•     Civil authorities must have the capacity to exercise political control over the operations and financing of security forces.
•  Civil society needs to have the means and capacity to monitor security forces and provide constructive input into the political debate on security policy.
Oversight is fundamental to developing an accountable security sector. It is all too easy for a culture of political and economic impunity to develop when members of the security bodies are not answerable for their actions and there aren’t any means of enforcing compliance with set standards of behaviour (Ball et al, 2003; Ball and Fayemi, 2010). It is important that the officials responsible for managing the security bodies be held answerable and be subject to sanctions for inappropriate behaviour. It is known in other countries that the direct involvement of the security bodies in government is almost always supported by some part of a country’s political elite and there are usually examples of economic partnerships between members of the security forces and political elite.
In Botswana, oversight of the security sector is attained mainly through parliamentary committees such as Public Accounts Committee, Finance and Estimates Committee, Foreign Affairs, Trade and Security Committees, Intelligence Committee, Committee on Population and Development, and Labour Relations committee. Their importance cannot be over highlighted as they offer a potential platform where focused oversight of the executive can take place. Parliamentary committees can maintain oversight when they have the capacity to hold government accountable. Parliament would not influence the budget if they do not have a say in its formulation or if they do not have the expertise to know how it is prepared. Presently, the Ministry of Finance and Development Planning leads the executive in solely preparing the budget and most parliamentarians contribute little to the budget. The committee of Foreign Affairs, Trade and Security is mandated to interact with the ministry in formulating foreign and security policies but it seems that when it comes to defence and security policies the committee is not allowed in (Hendricks and Musavengana, 2010).
Apart from parliament, some agencies- like the DCEC, the Ombudsmen, and the Auditor General- that could play an oversight role of the security sector are not mandated to do so in Botswana. It is said that highly unaccountable security bodies able to act with impunity in the economic and political spheres are habitually professionally weak, inter alia: increasing the risks of insecurity for the state and its population; constraining democratic development and eroding the quality of governance. Botswana as a democratic country needs to have mechanisms in place to enhance the consolidation of its democracy in all its public sectors.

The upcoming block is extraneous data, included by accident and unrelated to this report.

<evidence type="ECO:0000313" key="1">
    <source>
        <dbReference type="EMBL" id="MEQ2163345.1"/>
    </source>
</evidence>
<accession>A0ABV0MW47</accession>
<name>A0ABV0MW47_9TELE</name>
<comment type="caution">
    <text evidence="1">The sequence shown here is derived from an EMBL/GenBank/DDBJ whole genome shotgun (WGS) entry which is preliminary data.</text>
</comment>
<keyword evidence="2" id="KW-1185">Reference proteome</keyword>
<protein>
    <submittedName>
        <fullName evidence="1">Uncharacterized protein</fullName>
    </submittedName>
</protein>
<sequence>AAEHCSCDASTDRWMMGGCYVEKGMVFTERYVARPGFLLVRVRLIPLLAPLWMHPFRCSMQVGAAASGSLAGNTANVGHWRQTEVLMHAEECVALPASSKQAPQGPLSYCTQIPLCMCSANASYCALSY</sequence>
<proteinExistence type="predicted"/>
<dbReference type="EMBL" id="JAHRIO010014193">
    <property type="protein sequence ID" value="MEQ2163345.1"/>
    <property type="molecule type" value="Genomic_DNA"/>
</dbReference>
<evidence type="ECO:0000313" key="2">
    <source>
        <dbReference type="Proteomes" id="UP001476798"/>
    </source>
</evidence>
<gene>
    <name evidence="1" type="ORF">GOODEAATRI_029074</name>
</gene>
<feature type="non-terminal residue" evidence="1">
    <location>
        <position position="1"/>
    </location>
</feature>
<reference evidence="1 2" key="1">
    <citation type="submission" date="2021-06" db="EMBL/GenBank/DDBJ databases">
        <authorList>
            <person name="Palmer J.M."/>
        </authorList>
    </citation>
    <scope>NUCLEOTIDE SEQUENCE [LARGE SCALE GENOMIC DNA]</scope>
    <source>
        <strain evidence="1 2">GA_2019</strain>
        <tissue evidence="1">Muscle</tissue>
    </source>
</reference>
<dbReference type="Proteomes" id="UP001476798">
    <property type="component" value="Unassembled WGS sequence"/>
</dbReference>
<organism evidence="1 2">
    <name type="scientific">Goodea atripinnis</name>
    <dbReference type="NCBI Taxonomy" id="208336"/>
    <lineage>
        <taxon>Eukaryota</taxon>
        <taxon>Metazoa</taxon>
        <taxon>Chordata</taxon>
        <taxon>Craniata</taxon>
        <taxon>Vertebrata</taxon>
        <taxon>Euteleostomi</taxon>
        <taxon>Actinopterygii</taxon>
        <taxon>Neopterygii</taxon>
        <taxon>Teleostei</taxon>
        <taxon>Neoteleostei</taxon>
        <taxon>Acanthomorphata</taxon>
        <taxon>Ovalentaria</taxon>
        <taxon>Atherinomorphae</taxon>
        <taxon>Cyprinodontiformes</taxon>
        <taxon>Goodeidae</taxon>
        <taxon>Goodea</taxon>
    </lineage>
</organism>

It can be argued that the lack of a National Security Policy framework is perpetuating the lack of institutional capacity of civilians to participate fully in the processes of policy making and oversight in the security sector. In the light of the NPF and the DISS involvement, it becomes apparent that one of the priorities for security sector transformation the government must take into consideration would be building capacity among parliamentary oversight committees and other civil management and oversight actors for the country (Ball et al, 2003; Ball and Fayemi, 2010).
Legislative Accountability Bodies
It has been proposed that Constitutions should guarantee the creation, existence and effective operation of parliaments and independent oversight bodies that safeguard the interests of people, mediate the excesses of government, and help enforce the law. The head of government generally has the authority to appoint the heads of independent accountability bodies, subject to the approval of the legislature.
The constitution should, at minimum, contain clauses on (Ball & Fayemi, 2010):
•     The role of the legislature in national security policy formulation
•     Access to information on all security sector issues
•     Powers to declare war
•     Powers over the budget
•     Powers to approve senior security sector appointments
•     Powers on the declaration of emergency powers and how these affect non-derogable rights
•     Professional autonomy of the military and prohibitions on military interference in politics.
The Botswana Constitution’s Section 48 (command of the armed forces for example), confer all powers to the President, to determine the operational use, appoint members, to make appointments on promotion; to dismiss any member of the armed forces. While those powers are vested on one person, the Parliament (subsection 4), ‘may’ regulate the exercise of the powers conferred by or under section 48 of the Constitution. The constitution is not explicit enough to outline the role of Parliament in security issues. The Ghanaian Constitution clearly outlines the role of the Parliament in raising revenue, preparing budgets, tracking the expenditure of the public sector as a whole, including the security sector.
While the South African Constitution provides for a parliamentary Joint Standing Committee on Defence as part of the oversight of the defence sector, Botswana does not have such practice. The South African Constitution empowers the Joint Committee to investigate and make recommendations regarding the budget, functioning, organisation, armaments, policy, morale and state of preparedness of the National Defence Force and to perform such functions relating to parliamentary supervisor of the Force as may be prescribed by law. Constitutionally, the Botswana Parliament does not have oversight powers but they are not precluded to exercise this role.
The lack of substantial democratic processes embodying the structures and institutions put in place is a threat to democracy. This is asserted by Ian Leigh (2005) who aptly said, no area of state activity must be a “no go” for the legislature, and this includes security sectors.